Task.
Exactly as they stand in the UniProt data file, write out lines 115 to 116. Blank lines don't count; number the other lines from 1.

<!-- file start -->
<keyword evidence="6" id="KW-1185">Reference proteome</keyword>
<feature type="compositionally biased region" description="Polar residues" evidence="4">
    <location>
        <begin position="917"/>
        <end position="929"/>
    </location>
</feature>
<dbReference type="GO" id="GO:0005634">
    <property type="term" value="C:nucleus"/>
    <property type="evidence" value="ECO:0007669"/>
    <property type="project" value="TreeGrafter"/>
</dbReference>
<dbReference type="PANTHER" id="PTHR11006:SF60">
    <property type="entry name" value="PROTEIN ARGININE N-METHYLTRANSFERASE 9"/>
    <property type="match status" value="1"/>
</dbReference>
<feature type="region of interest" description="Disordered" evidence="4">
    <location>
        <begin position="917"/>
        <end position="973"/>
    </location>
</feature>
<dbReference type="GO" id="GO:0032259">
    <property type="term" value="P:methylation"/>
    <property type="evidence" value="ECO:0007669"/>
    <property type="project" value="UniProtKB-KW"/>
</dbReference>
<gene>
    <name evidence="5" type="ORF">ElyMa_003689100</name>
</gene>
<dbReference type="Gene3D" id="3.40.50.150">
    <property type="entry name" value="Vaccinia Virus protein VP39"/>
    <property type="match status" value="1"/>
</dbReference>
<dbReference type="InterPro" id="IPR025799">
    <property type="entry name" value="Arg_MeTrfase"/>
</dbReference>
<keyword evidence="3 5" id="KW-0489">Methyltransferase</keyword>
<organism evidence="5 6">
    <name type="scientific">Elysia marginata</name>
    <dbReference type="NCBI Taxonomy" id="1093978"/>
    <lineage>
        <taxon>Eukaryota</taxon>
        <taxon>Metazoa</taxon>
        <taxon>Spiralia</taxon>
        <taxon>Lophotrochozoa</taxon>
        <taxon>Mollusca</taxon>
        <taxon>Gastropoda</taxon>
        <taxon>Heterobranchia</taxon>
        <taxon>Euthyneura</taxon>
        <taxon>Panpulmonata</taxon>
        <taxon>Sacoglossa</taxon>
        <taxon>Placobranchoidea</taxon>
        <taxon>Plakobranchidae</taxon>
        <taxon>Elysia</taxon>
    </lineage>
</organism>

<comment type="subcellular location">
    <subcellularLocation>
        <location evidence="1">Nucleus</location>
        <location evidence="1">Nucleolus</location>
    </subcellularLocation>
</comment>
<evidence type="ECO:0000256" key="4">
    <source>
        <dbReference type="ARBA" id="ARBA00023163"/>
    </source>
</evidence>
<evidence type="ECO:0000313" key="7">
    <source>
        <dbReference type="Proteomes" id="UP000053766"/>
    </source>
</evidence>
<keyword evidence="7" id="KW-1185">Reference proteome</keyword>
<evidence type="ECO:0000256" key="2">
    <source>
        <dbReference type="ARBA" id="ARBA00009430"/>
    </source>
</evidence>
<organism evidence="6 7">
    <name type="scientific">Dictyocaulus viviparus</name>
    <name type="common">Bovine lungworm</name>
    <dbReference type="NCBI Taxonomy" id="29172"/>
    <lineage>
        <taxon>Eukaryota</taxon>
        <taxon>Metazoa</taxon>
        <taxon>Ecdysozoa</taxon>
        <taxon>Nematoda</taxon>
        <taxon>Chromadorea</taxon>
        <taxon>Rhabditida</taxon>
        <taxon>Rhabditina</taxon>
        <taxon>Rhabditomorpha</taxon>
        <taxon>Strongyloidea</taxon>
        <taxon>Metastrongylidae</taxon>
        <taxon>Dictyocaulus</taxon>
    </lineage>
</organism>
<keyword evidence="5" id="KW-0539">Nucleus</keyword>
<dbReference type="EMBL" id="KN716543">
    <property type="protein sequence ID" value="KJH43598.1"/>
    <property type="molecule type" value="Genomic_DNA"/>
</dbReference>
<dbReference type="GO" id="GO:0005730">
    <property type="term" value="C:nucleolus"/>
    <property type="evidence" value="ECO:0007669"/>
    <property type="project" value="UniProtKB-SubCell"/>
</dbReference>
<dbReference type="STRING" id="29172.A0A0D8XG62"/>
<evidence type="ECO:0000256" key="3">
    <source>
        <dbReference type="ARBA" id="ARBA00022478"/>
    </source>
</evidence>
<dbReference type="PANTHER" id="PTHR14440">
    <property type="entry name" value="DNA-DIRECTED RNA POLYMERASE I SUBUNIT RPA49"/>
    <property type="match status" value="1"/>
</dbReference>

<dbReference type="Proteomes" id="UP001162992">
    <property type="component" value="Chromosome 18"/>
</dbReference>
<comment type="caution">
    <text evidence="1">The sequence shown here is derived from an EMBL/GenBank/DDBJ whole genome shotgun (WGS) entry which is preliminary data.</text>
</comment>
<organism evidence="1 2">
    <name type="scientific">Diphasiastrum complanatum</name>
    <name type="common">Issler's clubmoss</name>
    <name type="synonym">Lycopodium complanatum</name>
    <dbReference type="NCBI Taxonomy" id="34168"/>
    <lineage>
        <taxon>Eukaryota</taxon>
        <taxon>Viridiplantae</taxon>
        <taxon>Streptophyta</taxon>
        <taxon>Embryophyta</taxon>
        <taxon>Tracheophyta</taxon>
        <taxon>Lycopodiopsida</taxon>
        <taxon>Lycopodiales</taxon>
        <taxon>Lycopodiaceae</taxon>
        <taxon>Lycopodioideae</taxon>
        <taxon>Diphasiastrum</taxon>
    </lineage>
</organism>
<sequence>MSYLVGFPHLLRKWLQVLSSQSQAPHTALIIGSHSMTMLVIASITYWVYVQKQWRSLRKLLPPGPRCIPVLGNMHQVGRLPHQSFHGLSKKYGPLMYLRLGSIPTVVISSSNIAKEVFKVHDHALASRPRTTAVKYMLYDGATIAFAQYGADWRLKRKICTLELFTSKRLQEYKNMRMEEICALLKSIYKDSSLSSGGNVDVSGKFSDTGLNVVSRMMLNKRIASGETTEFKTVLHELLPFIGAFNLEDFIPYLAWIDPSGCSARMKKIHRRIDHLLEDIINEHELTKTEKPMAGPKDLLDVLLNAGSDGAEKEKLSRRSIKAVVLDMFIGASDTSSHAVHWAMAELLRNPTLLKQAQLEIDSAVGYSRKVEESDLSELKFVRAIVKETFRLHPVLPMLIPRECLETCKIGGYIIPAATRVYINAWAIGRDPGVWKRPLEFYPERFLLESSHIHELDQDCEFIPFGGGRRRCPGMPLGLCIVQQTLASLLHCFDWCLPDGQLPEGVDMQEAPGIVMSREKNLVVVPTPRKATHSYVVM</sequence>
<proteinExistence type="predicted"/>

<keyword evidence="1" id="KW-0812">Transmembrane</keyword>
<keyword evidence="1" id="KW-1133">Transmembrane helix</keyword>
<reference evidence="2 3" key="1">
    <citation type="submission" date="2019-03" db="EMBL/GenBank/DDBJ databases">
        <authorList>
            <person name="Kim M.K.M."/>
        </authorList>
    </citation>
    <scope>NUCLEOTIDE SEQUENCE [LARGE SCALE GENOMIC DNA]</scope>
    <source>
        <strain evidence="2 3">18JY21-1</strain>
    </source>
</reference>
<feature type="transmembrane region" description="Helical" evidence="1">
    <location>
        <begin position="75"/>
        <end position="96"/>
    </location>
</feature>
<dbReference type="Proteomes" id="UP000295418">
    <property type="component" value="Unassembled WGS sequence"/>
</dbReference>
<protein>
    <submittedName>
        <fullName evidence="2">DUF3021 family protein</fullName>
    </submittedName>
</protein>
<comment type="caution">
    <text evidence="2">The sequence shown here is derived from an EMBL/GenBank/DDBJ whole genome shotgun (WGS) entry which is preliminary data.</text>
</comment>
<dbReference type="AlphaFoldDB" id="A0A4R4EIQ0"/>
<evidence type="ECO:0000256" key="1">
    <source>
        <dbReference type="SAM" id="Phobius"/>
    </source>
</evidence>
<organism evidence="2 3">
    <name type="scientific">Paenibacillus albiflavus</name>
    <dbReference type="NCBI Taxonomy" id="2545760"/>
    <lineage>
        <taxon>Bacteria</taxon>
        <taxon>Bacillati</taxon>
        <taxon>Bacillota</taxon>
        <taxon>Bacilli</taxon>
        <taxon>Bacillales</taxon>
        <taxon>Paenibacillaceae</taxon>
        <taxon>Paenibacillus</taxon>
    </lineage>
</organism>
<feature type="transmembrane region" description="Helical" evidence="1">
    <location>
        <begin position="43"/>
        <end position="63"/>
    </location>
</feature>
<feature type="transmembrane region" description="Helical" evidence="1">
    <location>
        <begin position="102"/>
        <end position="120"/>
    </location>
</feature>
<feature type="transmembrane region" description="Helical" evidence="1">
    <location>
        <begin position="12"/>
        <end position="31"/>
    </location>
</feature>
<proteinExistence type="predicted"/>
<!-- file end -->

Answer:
    <property type="entry name" value="DNA-DIRECTED RNA POLYMERASE I SUBUNIT RPA49"/>
    <property type="match status" value="1"/>